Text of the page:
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Mangroves, Domes, and Flats on the UAE Coast
This page contains archived content and is no longer being updated. At the time of publication, it represented the best available science. However, more recent observations and studies may have rendered some content obsolete.
A mention of the United Arab Emirates (UAE) coast might bring to mind the artificial islands near the city of Dubai. But to the southwest, the UAE coast is dotted with a complex mixture of natural features: mangroves, salt domes, salt flats, and coral reefs. The Enhanced Thematic Mapper Plus (ETM+) on the Landsat 7 satellite captured some of this mixture on September 18, 2001, when it imaged Abu Dhabi (Abu Zabi) and the coastal region to the west.
The area around Abu Dhabi is rich in mangroves—trees and shrubs able to grow in salty soil and water—that help prevent coastal erosion. Although mangrove forests typically occur in tropical and subtropical environments, the summertime temperatures along the UAE coast (often exceeding 35°C, or 95°F) pose challenges to mangrove survival. Mangrove forests here have grown in recent decades, according to the UAE government, thanks to large-scale re-forestation programs.
Southwest of Abu Dhabi is a coastal sabkha, or salt flat, which extends more than 1.5 kilometers (0.9 miles) inland in some places. Most of the sabkha sits above the normal high tide level, but heavy rains or a combination of spring tides and storm surges can occasionally soak the surface. Water encourages the growth of mats of cyanobacteria, which lend the surface a wrinkled texture. When the water evaporates, brilliant white salt crusts remain.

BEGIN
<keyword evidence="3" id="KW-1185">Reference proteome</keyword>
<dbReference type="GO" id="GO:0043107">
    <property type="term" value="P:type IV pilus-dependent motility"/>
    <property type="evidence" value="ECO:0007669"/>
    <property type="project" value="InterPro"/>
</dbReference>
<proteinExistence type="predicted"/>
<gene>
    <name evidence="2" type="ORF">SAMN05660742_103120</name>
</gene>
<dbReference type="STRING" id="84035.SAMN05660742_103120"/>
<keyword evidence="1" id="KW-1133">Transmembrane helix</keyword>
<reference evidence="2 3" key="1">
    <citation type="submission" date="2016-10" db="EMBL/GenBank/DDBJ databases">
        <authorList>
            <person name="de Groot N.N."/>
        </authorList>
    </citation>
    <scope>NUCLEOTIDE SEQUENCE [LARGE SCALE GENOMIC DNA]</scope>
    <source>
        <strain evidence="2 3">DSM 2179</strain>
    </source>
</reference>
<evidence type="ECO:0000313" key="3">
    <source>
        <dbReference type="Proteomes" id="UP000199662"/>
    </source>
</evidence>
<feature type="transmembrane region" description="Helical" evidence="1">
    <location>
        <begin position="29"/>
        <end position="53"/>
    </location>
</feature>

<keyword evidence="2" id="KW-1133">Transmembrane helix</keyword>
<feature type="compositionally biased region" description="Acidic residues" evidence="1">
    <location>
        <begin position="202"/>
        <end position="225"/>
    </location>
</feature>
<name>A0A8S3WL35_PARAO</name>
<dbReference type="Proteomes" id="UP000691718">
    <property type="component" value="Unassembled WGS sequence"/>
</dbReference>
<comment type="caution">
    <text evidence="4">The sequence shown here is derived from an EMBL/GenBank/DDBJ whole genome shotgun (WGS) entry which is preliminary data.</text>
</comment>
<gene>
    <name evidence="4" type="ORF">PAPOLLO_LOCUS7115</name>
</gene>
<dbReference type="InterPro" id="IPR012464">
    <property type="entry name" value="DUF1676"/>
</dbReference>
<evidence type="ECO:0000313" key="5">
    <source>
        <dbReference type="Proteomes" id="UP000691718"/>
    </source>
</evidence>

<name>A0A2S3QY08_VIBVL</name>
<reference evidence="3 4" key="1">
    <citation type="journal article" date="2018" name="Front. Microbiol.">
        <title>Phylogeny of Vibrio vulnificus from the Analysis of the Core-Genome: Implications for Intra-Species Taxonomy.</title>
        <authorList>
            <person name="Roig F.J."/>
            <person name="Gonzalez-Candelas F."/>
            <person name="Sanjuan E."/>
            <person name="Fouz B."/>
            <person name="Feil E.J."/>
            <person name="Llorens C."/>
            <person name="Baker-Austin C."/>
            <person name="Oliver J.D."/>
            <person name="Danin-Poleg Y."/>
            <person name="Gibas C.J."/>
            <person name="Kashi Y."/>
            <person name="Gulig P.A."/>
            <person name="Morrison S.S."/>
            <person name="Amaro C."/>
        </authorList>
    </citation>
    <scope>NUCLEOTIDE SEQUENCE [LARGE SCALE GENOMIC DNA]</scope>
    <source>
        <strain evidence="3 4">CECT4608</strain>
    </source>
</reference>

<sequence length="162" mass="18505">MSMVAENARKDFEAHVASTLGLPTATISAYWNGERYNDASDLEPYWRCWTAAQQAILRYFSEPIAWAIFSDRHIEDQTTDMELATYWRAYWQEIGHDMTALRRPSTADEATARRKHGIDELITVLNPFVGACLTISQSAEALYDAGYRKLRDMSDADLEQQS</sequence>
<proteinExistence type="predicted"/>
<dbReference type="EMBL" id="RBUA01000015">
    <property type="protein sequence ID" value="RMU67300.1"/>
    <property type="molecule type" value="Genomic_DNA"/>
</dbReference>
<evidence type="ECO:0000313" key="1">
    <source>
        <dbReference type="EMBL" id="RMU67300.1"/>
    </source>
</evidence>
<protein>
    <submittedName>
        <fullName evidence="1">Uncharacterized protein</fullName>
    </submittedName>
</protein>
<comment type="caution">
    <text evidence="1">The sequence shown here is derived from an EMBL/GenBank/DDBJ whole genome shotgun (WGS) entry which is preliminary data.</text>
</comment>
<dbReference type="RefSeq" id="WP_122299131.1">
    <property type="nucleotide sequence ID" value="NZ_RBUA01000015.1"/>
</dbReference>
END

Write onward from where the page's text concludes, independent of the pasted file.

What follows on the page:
Pale beige sands blanket many of the coastal islands north and west of the sabkha, and some of the islands are ringed by coral reefs, which glow iridescent blue beneath the shallow ocean water. In the case of Halat Mubraza and Butinah, the corals dwarf the islands they surround. The reefs in this region are home to a multitude of species.
Farther west are islands formed by salt domes. Compared to other types of rock, salt has a low density, and when buried by a relatively soft layer of rock, salt can rise up through the overlying layer like a balloon filled with helium. Off the UAE coast, some salt domes have poked above not only the rock layers, but also the ocean surface. Just off the edge of this scene (visible in the high-resolution download) is Sir Bani Yas, a salt dome island that now holds a nature preserve and orchards.
NASA Earth Observatory image created by Jesse Allen and Robert Simmon, using Landsat data provided by the United States Geological Survey. Caption by Michon Scott.
The United Arab Emirates coast is home to complex assortment of natural features.